And I was very, very lucky.

When you release a book, it’s always a gamble. Will people respond to the book, will they see it, will it matter? There’s no way to know. You do your best, you exhaust every avenue that might help people discover your book, but at the end of the day, there’s no guarantees. There’s just you and your book, and more and more book promotion feels like screaming into the wind.

Assault scandals, social movements, political protests, are all very important things, and I’m not saying we shouldn’t be focusing on them. We SHOULD know from day to day whether North Korea is threatening to nuke us (again). We SHOULD be using our voices and taking stands against injustices.

But in a Trump-ed up world, is there no room for anything else? 

It can’t be healthy for us to be so hyper focused on those negative things that we muffle the sound of emerging art, becasue art is too important for us to allow it to be blocked out. Books and music are a few of the outlets that offer an escape, albeit a brief one, from the constant noise of the world. Our job as writers is to inspire, entertain, and even, on occasion, to challenge the way you think. I, for one, believe that we still need that as a society, otherwise I wouldn’t do what I do. I’m sure we aren’t the only industry impacted by all this, but unfortunately it does make me wonder.

Without the support of the media, can books even survive?

This year we’re seeing across the board drops in book sales, both digital and print. Bookstores are scrambling to maintain their increasingly precarious footing while even digital giants like Amazon are having to reevaluate their sales platforms (and what they pay authors). The competition to get crucial advertising is at a frenzied high, often pitting authors and publishers against eachother in a dangerous game of bidding for shelf space and buying blog posts. Is it any wonder that authors are desperate and feeling the crunch? That indie authors who were once able to rely on their income are now retiring from writing to return to the work force? Just last week I had dinner with an (NYT Bestselling) author friend who admitted that though his publisher was sending him to London for a book event in November, that he was going to have to start driving for UBER at night to make ends meet once he got back.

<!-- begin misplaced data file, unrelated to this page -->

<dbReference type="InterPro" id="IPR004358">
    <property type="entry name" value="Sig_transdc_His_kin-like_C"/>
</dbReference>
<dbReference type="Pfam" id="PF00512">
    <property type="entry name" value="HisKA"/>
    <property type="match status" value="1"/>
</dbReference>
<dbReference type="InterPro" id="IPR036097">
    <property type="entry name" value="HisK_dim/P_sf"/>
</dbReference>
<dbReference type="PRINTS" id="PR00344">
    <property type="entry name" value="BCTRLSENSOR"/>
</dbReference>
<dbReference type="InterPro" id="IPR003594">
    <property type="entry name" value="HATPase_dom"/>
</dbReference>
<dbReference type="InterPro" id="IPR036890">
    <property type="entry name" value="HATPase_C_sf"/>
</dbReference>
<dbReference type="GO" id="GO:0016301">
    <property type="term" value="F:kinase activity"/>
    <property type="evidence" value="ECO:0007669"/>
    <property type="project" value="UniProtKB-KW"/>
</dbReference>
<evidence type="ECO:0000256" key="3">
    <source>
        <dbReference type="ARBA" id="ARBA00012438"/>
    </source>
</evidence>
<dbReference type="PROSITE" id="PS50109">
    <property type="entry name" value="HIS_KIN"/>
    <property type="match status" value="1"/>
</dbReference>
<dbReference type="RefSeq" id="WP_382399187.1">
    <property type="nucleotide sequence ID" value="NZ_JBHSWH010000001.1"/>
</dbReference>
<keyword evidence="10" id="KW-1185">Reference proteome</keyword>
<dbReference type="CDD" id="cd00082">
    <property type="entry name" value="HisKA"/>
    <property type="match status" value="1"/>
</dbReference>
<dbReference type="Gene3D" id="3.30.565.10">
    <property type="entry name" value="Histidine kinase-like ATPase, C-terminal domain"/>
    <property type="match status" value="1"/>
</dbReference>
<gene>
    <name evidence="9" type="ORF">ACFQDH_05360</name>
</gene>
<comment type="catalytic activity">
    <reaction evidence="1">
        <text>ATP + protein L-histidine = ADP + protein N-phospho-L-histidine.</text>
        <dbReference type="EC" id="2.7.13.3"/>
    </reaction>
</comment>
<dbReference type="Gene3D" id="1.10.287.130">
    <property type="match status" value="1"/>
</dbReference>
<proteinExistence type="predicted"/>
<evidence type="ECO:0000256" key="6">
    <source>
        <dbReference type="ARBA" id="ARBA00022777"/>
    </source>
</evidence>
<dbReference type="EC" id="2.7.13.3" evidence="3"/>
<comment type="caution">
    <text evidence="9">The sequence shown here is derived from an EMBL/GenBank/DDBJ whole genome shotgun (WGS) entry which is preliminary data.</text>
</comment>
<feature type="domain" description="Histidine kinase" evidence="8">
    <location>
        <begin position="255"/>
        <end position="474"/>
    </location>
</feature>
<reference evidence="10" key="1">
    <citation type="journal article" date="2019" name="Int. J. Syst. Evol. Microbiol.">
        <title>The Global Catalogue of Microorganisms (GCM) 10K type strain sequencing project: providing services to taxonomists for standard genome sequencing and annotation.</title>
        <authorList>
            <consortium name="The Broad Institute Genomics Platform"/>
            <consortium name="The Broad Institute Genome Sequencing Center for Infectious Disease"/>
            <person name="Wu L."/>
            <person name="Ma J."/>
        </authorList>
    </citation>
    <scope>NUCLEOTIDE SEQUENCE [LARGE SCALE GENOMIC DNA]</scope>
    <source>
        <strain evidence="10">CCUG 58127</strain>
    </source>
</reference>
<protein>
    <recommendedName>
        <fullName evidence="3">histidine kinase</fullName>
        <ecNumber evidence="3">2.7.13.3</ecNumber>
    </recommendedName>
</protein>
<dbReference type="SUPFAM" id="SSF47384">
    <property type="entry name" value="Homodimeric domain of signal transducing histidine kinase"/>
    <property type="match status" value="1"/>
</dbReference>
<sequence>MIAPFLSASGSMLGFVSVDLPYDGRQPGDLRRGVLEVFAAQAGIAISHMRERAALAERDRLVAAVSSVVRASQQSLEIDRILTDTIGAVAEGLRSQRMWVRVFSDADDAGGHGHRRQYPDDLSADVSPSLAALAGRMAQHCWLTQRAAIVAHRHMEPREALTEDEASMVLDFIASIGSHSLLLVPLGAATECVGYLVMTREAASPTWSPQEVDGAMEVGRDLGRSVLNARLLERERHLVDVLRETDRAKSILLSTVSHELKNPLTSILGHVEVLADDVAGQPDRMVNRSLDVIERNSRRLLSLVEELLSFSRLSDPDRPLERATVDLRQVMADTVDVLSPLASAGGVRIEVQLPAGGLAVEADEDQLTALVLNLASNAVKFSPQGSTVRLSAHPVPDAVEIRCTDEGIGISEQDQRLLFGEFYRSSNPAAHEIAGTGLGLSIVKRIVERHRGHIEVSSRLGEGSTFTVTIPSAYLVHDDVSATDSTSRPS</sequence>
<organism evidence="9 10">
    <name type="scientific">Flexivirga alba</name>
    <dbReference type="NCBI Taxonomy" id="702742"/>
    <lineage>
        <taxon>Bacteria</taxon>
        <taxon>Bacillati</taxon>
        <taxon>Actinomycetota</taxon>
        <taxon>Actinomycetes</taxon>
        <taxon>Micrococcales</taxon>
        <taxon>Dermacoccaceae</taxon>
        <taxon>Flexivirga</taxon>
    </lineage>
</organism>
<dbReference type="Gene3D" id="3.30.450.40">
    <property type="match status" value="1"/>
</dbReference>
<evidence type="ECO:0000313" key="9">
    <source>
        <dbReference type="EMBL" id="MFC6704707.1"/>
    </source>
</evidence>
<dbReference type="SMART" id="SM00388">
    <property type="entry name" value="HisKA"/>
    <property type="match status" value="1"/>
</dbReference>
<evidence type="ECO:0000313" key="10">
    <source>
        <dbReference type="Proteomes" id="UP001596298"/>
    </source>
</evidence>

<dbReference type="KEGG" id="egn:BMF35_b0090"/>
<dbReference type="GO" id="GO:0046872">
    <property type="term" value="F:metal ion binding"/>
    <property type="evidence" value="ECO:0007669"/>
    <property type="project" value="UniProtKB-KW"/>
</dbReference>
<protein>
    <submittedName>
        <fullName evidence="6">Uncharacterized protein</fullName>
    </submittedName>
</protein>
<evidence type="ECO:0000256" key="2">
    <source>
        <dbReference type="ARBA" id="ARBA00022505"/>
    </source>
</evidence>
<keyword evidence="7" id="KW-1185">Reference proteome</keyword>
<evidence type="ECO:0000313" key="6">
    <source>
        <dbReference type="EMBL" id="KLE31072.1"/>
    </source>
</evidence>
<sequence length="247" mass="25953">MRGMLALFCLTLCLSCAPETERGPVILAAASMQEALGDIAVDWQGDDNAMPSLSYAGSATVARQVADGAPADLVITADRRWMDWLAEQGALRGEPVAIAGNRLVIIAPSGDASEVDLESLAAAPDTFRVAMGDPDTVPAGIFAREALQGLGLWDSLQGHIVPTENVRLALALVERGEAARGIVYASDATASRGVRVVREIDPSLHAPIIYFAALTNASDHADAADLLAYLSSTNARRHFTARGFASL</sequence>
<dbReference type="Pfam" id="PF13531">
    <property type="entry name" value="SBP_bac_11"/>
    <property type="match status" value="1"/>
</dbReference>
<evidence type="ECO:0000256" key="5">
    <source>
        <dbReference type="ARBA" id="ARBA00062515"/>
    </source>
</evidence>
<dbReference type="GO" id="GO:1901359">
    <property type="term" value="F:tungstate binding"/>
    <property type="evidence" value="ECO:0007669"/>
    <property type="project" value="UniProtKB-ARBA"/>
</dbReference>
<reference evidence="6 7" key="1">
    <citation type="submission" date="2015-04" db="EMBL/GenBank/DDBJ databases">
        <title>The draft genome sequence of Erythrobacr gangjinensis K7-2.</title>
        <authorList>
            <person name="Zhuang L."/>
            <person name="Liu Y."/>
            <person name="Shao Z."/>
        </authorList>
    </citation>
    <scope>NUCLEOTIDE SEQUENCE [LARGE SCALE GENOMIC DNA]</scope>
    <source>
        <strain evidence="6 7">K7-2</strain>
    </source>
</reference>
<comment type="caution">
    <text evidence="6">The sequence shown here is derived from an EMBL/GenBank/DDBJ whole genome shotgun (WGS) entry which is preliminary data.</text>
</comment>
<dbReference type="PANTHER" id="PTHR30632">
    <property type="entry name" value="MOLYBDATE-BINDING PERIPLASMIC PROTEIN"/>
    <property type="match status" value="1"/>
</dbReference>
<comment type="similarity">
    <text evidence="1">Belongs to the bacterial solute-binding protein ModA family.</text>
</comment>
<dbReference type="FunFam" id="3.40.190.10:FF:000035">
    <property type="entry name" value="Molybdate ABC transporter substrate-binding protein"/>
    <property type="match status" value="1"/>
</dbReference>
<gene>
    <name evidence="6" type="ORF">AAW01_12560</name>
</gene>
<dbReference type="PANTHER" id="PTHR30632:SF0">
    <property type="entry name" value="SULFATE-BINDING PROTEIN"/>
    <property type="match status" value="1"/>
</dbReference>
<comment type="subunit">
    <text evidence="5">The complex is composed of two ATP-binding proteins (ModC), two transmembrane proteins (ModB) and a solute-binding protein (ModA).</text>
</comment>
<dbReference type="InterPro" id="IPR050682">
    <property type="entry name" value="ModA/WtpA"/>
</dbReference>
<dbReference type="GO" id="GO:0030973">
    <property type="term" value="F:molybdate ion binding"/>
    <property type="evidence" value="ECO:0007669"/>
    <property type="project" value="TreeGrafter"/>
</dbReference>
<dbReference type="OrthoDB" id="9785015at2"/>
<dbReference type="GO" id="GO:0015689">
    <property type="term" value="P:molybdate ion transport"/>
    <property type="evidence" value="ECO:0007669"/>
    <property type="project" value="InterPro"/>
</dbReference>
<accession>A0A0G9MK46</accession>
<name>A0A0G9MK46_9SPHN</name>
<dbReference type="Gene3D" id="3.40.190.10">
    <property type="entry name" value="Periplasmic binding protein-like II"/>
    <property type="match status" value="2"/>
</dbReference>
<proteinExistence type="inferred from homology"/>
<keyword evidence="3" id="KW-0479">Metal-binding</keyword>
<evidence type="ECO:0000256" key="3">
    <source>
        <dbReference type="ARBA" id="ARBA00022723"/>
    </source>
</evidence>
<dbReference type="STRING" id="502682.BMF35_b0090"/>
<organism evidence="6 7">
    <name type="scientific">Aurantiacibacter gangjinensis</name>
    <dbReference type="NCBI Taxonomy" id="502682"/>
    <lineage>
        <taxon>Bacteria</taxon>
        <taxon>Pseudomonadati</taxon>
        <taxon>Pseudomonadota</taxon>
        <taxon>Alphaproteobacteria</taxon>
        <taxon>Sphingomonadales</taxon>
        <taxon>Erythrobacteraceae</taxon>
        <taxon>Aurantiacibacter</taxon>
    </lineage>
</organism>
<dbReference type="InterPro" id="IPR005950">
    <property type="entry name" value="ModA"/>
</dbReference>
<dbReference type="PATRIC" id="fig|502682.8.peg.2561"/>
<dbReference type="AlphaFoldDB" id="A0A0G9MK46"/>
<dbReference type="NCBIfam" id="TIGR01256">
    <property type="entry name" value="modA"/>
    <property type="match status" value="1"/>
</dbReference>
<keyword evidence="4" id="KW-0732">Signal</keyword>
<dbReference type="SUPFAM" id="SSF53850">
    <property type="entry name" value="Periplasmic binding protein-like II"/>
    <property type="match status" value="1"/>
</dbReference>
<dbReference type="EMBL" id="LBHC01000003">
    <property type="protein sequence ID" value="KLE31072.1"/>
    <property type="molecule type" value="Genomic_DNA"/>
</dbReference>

Color me depressed.

Now, as we head into what is traditionally a ‘busy season’ for book sales (at least print sales), It will be interesting to see if we are able to finally begin pulling out of this rut which has lasted far too long already.

So, for those authors who are struggling, who are scraping for any media attention and visibility they can get, I say…

I honestly don’t know what to say.

I hope that it will get better for you. I hope it will get better for us all. I hope that someday we will again live in a world where we get as much good news as we get bad, have as much fun as we have worry. I hope that people who need your books will find them and that you will continue finding new avenues and means to connect with readers.

And I hope it happens before we all starve to death.